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Enough games, find compromise to pass coronavirus relief bill

Both major parties in Washington have now supplied themselves with political cover heading into the election should Congress fail to agree on a desperately needed additional coronavirus relief package. That's not enough. They need to find a path to compromise. In other words, they need to do their jobs.

In May, Democrats passed a massive relief package estimated at $3.5 trillion, which the leadership of the Republican Senate dismissed as dead on arrival. Months were squandered because Republican senators could not agree on the scope of a counterproposal.

This month, Senate Majority Leader Mitch McConnell, who faces reelection in Kentucky, finally got enough Republican senators lined up to introduce what has been labeled the "skinny bill," a $650 billion proposal that is a fraction of what Democrats argue is necessary. It also contained a provision many Democrats consider unacceptable; immunity from lawsuits for businesses should employees return to work, become infected with the coronavirus, and blame inadequate workplace protections.

The relief bill, to the surprise of no one, died in the 100-member Senate earlier this month when it fell eight votes short of the 60 necessary for cloture and moving the legislation forward.

So Democratic senators facing re-election can now argue their party had a major relief bill ready for approval since May, but Republicans were unwilling to support an expenditure anywhere close to what was necessary. Senate Minority Leader Charles E. Schumer dismissed the skinny bill as actually "emaciated."

Vulnerable Republican senators, meanwhile, can point to their legislation and blame Democrats for refusing to work with the GOP and President Trump. "Washington Democrats really care more about hurting President Trump than helping them through a crisis," McConnell said.

It is this kind of cynical game playing that leaves Americans so frustrated with, and disillusioned about, Washington politics.

However, if our elected leaders, who are supposed to be serving us, have any interest in actually getting something done, a path appears open.

The Republican bill contained many provisions that Democrats support.

It would have provided another round of the Paycheck Protection Program, the most successful of the relief programs in keeping workers employed. The Republican bill would have provided for forgivable loans up to $2 million to firms with 300 or fewer workers and that have seen revenue drops of 35% or more year-over year. (Full disclosure, The Day participated in the earlier PPP.)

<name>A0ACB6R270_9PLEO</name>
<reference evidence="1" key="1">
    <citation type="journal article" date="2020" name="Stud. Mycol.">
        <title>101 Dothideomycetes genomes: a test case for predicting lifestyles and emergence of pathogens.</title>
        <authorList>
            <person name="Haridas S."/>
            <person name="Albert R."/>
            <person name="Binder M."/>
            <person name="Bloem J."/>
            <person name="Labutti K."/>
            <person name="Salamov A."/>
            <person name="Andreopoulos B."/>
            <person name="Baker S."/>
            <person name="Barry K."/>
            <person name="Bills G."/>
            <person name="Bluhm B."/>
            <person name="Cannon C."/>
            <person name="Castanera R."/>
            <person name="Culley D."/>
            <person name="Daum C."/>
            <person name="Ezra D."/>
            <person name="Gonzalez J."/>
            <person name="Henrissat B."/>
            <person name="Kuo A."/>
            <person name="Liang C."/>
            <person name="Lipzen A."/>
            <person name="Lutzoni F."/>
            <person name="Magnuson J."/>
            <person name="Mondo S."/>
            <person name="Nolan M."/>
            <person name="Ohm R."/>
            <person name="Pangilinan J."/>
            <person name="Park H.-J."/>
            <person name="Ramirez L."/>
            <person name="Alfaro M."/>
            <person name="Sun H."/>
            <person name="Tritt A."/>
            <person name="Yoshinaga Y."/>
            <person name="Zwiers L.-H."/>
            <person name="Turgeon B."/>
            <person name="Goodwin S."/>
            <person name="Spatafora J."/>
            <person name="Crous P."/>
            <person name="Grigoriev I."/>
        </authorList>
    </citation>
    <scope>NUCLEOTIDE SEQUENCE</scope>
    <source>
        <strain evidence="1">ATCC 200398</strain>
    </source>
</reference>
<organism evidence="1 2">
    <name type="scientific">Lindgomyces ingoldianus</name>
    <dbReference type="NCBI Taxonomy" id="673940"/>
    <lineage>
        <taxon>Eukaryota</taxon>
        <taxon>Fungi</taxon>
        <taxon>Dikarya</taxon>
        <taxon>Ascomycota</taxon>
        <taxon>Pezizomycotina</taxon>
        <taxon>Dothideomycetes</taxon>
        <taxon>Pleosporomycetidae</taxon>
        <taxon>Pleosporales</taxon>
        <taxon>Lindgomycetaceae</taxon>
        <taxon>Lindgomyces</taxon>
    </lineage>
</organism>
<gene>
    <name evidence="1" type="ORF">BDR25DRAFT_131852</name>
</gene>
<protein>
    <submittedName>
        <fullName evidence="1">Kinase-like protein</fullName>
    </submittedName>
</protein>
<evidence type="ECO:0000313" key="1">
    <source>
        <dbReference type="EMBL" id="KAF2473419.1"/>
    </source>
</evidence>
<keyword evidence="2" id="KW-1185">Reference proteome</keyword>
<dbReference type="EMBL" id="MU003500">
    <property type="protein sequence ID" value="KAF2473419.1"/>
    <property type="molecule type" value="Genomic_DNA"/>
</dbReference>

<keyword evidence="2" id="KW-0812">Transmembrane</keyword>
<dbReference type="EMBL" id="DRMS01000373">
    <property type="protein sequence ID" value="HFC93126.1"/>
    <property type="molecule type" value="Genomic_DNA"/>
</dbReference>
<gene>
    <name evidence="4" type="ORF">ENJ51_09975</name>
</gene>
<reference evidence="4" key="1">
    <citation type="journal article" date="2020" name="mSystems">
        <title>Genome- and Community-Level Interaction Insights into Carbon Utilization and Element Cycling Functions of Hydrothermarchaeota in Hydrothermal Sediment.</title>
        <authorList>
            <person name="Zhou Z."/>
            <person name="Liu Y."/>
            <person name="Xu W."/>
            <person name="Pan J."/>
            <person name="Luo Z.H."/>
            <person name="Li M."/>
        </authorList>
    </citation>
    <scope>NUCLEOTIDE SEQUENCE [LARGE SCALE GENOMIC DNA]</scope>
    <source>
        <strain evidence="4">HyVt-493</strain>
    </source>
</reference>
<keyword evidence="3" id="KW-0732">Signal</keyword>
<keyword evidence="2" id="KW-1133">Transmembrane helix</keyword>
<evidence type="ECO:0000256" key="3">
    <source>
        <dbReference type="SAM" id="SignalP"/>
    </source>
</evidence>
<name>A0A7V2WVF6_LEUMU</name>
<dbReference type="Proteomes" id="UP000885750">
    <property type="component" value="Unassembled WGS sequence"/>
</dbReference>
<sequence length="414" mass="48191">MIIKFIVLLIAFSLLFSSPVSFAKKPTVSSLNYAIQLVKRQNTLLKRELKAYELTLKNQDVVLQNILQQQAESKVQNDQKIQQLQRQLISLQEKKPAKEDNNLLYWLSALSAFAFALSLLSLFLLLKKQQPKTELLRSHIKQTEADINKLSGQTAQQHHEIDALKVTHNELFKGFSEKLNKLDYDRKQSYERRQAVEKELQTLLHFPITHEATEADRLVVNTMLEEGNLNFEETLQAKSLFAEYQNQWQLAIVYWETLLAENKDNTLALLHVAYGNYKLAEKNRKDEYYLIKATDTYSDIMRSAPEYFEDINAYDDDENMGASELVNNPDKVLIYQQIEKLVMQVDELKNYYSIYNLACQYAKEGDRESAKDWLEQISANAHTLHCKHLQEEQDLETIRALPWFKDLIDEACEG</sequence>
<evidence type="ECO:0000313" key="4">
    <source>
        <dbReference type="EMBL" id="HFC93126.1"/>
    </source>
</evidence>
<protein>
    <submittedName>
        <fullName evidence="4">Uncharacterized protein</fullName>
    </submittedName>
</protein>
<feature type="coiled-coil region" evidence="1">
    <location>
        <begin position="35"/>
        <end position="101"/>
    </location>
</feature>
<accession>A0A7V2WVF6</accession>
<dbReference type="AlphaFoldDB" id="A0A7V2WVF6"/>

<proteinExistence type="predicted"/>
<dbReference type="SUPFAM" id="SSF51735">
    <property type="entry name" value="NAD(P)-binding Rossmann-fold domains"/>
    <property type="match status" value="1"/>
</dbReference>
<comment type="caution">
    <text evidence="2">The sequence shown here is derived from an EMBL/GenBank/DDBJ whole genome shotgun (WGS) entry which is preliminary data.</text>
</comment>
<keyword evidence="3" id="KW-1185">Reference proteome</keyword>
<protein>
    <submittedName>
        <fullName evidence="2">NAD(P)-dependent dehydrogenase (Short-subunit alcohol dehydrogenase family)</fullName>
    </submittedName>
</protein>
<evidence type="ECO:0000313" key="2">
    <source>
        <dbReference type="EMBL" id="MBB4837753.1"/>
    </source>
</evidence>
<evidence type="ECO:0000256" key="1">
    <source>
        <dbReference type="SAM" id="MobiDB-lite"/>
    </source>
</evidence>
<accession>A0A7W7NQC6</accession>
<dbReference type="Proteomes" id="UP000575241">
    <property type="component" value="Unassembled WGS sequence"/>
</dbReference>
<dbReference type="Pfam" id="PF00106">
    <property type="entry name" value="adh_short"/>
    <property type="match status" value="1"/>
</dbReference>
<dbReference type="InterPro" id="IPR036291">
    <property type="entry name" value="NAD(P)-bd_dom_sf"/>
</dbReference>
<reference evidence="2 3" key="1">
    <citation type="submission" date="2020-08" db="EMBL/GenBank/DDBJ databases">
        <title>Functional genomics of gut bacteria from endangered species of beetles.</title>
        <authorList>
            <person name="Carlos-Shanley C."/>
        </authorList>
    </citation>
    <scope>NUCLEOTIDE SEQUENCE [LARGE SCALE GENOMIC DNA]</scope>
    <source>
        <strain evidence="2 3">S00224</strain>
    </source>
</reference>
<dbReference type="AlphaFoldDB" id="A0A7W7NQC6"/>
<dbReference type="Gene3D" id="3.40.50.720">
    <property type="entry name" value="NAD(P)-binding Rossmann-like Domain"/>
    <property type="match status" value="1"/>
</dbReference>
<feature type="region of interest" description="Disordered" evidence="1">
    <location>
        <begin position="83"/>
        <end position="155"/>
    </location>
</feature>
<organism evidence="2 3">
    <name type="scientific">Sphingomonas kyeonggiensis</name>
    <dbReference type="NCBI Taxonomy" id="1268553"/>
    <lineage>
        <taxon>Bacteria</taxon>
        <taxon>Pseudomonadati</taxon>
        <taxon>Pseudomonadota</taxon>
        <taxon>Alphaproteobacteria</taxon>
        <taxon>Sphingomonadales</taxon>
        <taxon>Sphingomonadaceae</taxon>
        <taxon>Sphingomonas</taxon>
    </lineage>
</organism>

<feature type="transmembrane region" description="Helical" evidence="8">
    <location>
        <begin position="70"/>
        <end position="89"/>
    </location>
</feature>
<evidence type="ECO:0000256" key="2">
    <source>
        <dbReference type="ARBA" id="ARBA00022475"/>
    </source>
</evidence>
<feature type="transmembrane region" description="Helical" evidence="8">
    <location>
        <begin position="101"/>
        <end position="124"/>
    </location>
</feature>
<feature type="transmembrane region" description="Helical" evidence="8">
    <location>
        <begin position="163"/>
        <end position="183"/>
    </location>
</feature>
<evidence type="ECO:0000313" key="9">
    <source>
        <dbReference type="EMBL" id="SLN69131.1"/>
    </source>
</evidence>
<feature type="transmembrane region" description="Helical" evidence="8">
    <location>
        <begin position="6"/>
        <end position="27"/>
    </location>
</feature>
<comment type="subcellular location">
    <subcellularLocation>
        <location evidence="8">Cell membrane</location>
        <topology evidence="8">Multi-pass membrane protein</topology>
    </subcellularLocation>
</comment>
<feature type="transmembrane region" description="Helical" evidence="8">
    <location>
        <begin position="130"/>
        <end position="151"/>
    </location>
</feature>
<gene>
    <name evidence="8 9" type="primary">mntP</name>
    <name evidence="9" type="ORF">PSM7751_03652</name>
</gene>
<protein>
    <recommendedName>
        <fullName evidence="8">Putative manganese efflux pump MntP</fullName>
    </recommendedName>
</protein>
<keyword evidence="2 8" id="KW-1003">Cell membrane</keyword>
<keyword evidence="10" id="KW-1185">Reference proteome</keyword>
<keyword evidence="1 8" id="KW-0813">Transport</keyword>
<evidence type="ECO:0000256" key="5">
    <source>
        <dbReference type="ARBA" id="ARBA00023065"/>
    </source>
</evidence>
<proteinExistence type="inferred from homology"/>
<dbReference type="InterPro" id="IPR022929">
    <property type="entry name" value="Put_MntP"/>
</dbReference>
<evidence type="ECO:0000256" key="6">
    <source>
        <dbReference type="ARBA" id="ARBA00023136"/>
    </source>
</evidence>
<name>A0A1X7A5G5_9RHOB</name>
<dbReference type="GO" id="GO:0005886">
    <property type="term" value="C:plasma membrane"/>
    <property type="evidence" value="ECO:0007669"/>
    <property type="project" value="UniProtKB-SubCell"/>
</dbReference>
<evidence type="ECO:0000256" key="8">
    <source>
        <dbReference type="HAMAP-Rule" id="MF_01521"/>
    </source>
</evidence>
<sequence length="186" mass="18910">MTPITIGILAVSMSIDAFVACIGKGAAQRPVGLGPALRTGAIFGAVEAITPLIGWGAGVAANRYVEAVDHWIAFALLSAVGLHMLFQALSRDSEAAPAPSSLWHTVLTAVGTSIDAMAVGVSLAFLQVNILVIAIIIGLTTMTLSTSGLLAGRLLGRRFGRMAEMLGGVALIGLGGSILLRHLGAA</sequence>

The GOP Senate bill carried $31 billion for development and distribution of vaccines, drugs and medical supplies, $16 billion for contact tracing, $105 billion in relief for colleges and K-12 schools, $20 billion for farmers, $500 million for the commercial fishing and seafood industries.

It called to extend a $300 boost in weekly unemployment benefits through year's end, half of the $600 add-on included in the original relief bill, which the Democratic House wanted to continue, but far better than zero.

The Republican proposal, however, came up critically short in offering no aid to states that have seen their tax revenues plummet due to the COVID-19 induced recession; no housing assistance to forestall a crisis of homelessness; and no additional food assistance.

The White House has sent signals it could back a package as high a $1.5 trillion, if McConnell can keep enough Republican senators inline. Democrats may have to win the election to provide the state relief they see as necessary, but they should seek to work with McConnell and the Trump administration to find compromise spending totals for the areas they agree on.

Republicans, in turn, should be willing to set aside in a different bill the question of business liability protection. And Democrats should take a page from the Republican bill and agree to budget cuts elsewhere to offset at least some of the cost of the relief package.

We urge Connecticut's senators, Richard Blumenthal and Chris Murphy, to place a higher priority on finding a road to compromise than on positioning their party for the election. Both Democrats, neither Connecticut senator is up for election this year.

Time is running short. Soon all legislative business will be set aside to focus on the election. Congress needs to make good use of that time.

The Day editorial board meets regularly with political, business and community leaders and convenes weekly to formulate editorial viewpoints. It is composed of President and Publisher Tim Dwyer, Editorial Page Editor Paul Choiniere, Managing Editor Tim Cotter, Staff Writer Julia Bergman and retired deputy managing editor Lisa McGinley. However, only the publisher and editorial page editor are responsible for developing the editorial opinions. The board operates independently from the Day newsroom.


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